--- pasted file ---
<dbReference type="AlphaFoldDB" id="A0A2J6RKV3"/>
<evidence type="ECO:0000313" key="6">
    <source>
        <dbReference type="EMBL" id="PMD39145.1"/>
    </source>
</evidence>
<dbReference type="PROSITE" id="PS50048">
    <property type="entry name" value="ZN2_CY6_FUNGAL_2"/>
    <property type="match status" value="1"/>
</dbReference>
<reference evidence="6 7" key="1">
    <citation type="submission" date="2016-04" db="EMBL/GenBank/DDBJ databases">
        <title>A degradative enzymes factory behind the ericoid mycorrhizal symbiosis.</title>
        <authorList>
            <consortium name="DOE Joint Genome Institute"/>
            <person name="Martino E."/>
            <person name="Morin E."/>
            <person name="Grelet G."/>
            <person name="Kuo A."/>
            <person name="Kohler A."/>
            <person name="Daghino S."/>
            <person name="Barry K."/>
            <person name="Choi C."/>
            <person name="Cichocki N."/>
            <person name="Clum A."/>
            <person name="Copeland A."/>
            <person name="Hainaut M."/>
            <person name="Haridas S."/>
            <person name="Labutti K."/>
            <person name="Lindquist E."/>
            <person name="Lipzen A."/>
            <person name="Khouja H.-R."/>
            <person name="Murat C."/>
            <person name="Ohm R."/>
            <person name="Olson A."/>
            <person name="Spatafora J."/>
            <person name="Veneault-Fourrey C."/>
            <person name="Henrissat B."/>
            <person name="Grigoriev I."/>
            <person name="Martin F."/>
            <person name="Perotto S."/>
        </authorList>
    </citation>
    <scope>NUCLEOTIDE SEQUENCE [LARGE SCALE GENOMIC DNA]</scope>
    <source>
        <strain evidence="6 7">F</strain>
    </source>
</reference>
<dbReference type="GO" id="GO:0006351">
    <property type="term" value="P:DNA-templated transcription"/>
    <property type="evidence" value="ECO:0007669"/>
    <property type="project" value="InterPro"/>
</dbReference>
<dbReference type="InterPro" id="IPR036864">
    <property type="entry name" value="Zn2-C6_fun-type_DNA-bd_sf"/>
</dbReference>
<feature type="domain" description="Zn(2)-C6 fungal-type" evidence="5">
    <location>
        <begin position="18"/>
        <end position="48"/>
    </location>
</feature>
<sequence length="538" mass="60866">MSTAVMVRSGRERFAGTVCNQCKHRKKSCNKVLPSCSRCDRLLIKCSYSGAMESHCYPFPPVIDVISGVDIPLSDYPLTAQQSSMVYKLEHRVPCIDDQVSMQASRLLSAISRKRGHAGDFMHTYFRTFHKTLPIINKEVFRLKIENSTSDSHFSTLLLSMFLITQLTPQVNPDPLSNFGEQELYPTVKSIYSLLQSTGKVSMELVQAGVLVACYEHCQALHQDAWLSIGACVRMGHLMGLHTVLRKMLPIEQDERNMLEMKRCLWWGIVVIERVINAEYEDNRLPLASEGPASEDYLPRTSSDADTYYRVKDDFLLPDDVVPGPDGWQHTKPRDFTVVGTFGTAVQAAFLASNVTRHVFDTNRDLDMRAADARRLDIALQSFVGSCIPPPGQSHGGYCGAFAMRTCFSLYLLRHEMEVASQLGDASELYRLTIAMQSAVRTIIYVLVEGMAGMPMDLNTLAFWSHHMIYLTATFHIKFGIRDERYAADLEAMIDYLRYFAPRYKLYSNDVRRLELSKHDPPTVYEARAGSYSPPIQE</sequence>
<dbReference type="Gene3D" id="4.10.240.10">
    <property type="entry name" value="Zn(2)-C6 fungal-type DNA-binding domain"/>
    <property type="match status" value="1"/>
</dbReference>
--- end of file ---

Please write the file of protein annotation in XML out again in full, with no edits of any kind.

<dbReference type="AlphaFoldDB" id="A0A2J6RKV3"/>
<evidence type="ECO:0000313" key="6">
    <source>
        <dbReference type="EMBL" id="PMD39145.1"/>
    </source>
</evidence>
<dbReference type="PROSITE" id="PS50048">
    <property type="entry name" value="ZN2_CY6_FUNGAL_2"/>
    <property type="match status" value="1"/>
</dbReference>
<reference evidence="6 7" key="1">
    <citation type="submission" date="2016-04" db="EMBL/GenBank/DDBJ databases">
        <title>A degradative enzymes factory behind the ericoid mycorrhizal symbiosis.</title>
        <authorList>
            <consortium name="DOE Joint Genome Institute"/>
            <person name="Martino E."/>
            <person name="Morin E."/>
            <person name="Grelet G."/>
            <person name="Kuo A."/>
            <person name="Kohler A."/>
            <person name="Daghino S."/>
            <person name="Barry K."/>
            <person name="Choi C."/>
            <person name="Cichocki N."/>
            <person name="Clum A."/>
            <person name="Copeland A."/>
            <person name="Hainaut M."/>
            <person name="Haridas S."/>
            <person name="Labutti K."/>
            <person name="Lindquist E."/>
            <person name="Lipzen A."/>
            <person name="Khouja H.-R."/>
            <person name="Murat C."/>
            <person name="Ohm R."/>
            <person name="Olson A."/>
            <person name="Spatafora J."/>
            <person name="Veneault-Fourrey C."/>
            <person name="Henrissat B."/>
            <person name="Grigoriev I."/>
            <person name="Martin F."/>
            <person name="Perotto S."/>
        </authorList>
    </citation>
    <scope>NUCLEOTIDE SEQUENCE [LARGE SCALE GENOMIC DNA]</scope>
    <source>
        <strain evidence="6 7">F</strain>
    </source>
</reference>
<dbReference type="GO" id="GO:0006351">
    <property type="term" value="P:DNA-templated transcription"/>
    <property type="evidence" value="ECO:0007669"/>
    <property type="project" value="InterPro"/>
</dbReference>
<dbReference type="InterPro" id="IPR036864">
    <property type="entry name" value="Zn2-C6_fun-type_DNA-bd_sf"/>
</dbReference>
<feature type="domain" description="Zn(2)-C6 fungal-type" evidence="5">
    <location>
        <begin position="18"/>
        <end position="48"/>
    </location>
</feature>
<sequence length="538" mass="60866">MSTAVMVRSGRERFAGTVCNQCKHRKKSCNKVLPSCSRCDRLLIKCSYSGAMESHCYPFPPVIDVISGVDIPLSDYPLTAQQSSMVYKLEHRVPCIDDQVSMQASRLLSAISRKRGHAGDFMHTYFRTFHKTLPIINKEVFRLKIENSTSDSHFSTLLLSMFLITQLTPQVNPDPLSNFGEQELYPTVKSIYSLLQSTGKVSMELVQAGVLVACYEHCQALHQDAWLSIGACVRMGHLMGLHTVLRKMLPIEQDERNMLEMKRCLWWGIVVIERVINAEYEDNRLPLASEGPASEDYLPRTSSDADTYYRVKDDFLLPDDVVPGPDGWQHTKPRDFTVVGTFGTAVQAAFLASNVTRHVFDTNRDLDMRAADARRLDIALQSFVGSCIPPPGQSHGGYCGAFAMRTCFSLYLLRHEMEVASQLGDASELYRLTIAMQSAVRTIIYVLVEGMAGMPMDLNTLAFWSHHMIYLTATFHIKFGIRDERYAADLEAMIDYLRYFAPRYKLYSNDVRRLELSKHDPPTVYEARAGSYSPPIQE</sequence>
<dbReference type="Gene3D" id="4.10.240.10">
    <property type="entry name" value="Zn(2)-C6 fungal-type DNA-binding domain"/>
    <property type="match status" value="1"/>
</dbReference>